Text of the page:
The Weird Weird West - Chimps, Cartoons and Rock 'n' Roll - Fri. Jan. 31 - 8PM

Oddball Films and curator Kat Shuchter present The Weird Weird West - Chimps, Cartoons and Rock 'n' Roll, a program of some of the strangest, most inventive, psychedelic, hilarious, animated, musical and interesting takes on the Old West.  From chimp cowboys to interpretive dancing ghosts, Marlene Dietrich to Lenny Bruce, this is one night that goes way beyond the genre of the Western while still revering its tropes.  Jon Byner's Something Else (1970) was a short-lived TV musical spectacular and this all-star episode set in a ghost town features performances by Roberta Flack and Phil Ochs, as well as the Action-Faction dancers.  Brilliant animators Chuck Menville and Len Janson animate themselves as cowboys riding sans horse in the hilarious Blaze Glory (1969). Shorty the Chimp has got his spurs on and he's ready to take down those bandits in Chimp the Cowboy (1937). In Le Western (1971), Jean-Charles Meunier animates French coins into a western melodrama. In an excerpt of Destry Rides Again (1939) Marlene Dietrich captivates a saloon full of men (including Jimmy Stewart) until she gets a barrel dumped over her head! Legendary comedian Lenny Bruce takes on the Lone Ranger and Tonto in the incendiary animated routine Thank You Mask Man (1968). Plus! Cowboy Soundies (1940s) with Tex Ritter and a Devo-esque whipping frenzy, excerpts from the psychedelic western Zachariah, Kodachrome travelogue/commercial Dudin' (1955) and more strange surprises. So, hop on your horse and mosey down to Oddball for the weirdest westerns you've ever seen!

Date: Friday, January 31st, 2014 at 8:00pm
Venue: Oddball Films, 275 Capp Street San Francisco
Admission: $10.00 Limited Seating RSVP to or (415) 558-8117

Highlights Include:

Thank You Mask Man (Color, 1968)
Before George Carlin, Richard Prior and Redd Fox there was Lenny Bruce. This legendary animated short by the infamous comedian and satirist Lenny Bruce is a vivid send up on race, class and homophobia.  Made by local animators years after Bruce’s death with recordings from his performances, this controversial cartoon was blacklisted from many theaters and film festivals.  Watch as Tonto and the Lone Ranger let it all hang out!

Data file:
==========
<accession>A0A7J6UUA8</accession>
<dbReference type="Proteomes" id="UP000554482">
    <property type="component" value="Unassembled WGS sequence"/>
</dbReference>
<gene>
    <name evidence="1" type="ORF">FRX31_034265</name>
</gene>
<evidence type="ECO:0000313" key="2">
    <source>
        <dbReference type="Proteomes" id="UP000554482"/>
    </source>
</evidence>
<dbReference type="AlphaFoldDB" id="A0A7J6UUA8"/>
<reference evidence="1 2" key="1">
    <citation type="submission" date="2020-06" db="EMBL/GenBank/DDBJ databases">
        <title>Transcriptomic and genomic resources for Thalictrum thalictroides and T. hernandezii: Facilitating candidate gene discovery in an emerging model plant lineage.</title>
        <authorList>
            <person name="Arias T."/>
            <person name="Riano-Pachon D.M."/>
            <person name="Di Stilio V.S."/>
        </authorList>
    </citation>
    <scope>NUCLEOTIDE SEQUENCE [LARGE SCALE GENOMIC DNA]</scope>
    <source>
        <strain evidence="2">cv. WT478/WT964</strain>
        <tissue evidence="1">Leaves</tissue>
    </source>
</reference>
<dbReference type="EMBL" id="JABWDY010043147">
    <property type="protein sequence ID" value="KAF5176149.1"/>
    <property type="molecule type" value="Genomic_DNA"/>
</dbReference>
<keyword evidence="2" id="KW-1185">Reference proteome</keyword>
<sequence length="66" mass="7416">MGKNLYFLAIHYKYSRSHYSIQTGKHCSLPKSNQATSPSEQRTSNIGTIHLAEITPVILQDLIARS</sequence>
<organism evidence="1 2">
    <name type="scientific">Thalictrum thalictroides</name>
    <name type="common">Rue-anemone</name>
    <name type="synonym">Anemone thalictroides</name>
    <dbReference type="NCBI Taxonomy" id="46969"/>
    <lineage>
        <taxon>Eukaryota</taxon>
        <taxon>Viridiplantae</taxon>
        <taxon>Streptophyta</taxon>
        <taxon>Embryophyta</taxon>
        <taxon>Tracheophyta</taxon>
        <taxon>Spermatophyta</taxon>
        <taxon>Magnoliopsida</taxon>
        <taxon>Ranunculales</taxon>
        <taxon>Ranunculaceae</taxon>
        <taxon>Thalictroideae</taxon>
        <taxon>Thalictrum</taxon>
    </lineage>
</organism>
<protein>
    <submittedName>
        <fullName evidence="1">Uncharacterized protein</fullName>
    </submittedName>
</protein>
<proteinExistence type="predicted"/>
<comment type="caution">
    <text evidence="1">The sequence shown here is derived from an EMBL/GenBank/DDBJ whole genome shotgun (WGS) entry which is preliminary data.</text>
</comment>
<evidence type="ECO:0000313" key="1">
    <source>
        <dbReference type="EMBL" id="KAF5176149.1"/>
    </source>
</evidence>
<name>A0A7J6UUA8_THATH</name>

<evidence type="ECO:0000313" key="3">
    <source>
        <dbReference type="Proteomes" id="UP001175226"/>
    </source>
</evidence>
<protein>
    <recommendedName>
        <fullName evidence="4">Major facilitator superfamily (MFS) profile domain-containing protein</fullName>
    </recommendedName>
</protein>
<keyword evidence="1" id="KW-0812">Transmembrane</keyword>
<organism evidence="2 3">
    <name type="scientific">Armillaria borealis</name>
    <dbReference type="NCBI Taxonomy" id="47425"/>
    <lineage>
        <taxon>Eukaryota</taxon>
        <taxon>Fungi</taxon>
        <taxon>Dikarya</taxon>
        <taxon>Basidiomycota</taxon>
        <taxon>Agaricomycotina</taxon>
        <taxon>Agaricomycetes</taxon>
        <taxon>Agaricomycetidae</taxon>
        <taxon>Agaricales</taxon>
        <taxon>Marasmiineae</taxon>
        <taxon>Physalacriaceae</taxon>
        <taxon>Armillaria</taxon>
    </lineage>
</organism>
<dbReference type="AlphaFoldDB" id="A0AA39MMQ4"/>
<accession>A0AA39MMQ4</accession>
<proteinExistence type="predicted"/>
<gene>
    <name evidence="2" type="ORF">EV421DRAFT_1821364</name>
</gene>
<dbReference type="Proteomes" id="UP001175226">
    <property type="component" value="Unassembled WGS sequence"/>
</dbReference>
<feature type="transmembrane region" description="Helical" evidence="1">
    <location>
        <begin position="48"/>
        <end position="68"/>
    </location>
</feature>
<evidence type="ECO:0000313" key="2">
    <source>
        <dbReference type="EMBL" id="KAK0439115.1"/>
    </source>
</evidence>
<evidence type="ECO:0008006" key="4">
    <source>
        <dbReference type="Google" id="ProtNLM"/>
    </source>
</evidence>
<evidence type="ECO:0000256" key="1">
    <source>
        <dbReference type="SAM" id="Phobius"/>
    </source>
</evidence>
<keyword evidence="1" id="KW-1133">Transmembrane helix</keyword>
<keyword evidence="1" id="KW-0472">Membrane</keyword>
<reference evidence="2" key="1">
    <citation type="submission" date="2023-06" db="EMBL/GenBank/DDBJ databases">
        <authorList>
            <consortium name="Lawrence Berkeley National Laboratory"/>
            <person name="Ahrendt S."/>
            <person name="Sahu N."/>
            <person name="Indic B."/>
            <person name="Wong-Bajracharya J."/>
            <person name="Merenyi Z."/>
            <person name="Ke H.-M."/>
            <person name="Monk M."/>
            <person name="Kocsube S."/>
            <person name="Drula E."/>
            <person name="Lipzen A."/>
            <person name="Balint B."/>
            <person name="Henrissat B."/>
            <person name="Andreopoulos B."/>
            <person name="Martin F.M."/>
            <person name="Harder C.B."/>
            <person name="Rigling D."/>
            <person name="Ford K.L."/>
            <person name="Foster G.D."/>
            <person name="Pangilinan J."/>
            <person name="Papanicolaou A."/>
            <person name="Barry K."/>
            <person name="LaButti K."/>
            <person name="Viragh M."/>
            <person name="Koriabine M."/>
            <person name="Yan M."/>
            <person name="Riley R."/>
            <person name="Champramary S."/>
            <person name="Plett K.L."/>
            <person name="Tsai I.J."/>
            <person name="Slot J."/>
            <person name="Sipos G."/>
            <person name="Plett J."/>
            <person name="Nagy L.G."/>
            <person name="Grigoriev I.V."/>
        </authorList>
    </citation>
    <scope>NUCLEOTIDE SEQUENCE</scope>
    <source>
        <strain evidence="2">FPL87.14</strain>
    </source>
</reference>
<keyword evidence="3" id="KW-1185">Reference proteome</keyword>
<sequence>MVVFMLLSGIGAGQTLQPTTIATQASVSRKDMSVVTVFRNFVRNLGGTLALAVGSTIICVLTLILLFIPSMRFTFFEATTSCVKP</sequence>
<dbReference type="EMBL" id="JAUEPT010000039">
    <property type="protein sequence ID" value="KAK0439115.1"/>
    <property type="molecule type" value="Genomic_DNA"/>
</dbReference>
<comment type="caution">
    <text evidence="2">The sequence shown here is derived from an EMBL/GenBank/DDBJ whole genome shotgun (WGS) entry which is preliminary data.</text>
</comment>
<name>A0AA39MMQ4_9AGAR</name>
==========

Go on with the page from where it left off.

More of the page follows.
Something Else (Color, 1970) 
A musical spectacular all set in a ghost town, featuring a variety of some incredible musical talent.  Actor/comedian John Byner hosted 25 episodes of this television music program in 1970, capturing some incredibly rare and unique performances by the known and obscure. It’s astonishing to think that you could turn on the telly and catch total freakouts by Frijid Pink and the amazing prog-psych “Cricket Song” by Mephistopheles (featuring some wild optical printing film effects), as well as Creedence and Roberta Flack- amidst an anarchic comedy and wild hippy dance numbers. With The Action Faction Dancers and featuring: Creedence Clearwater Revival, Three Dog Night, Mephistopheles, Frijid Pink, Phil Ochs, Norman Greenbaum, Roberta Flack and more.

Le Western (Color, 1971)
This coin slot's not big enough for the both of us! The tropes of the western genre are so well worn that when re-enacted with geometric shapes grunting in a vaguely French manner, it makes very little difference.  The players here are jetons, the payphone tokens once widely used in Europe, leaving us to wonder how long director Jean-Charles Meunier had to wait for a phone.

Blaze Glory (Color, 1969)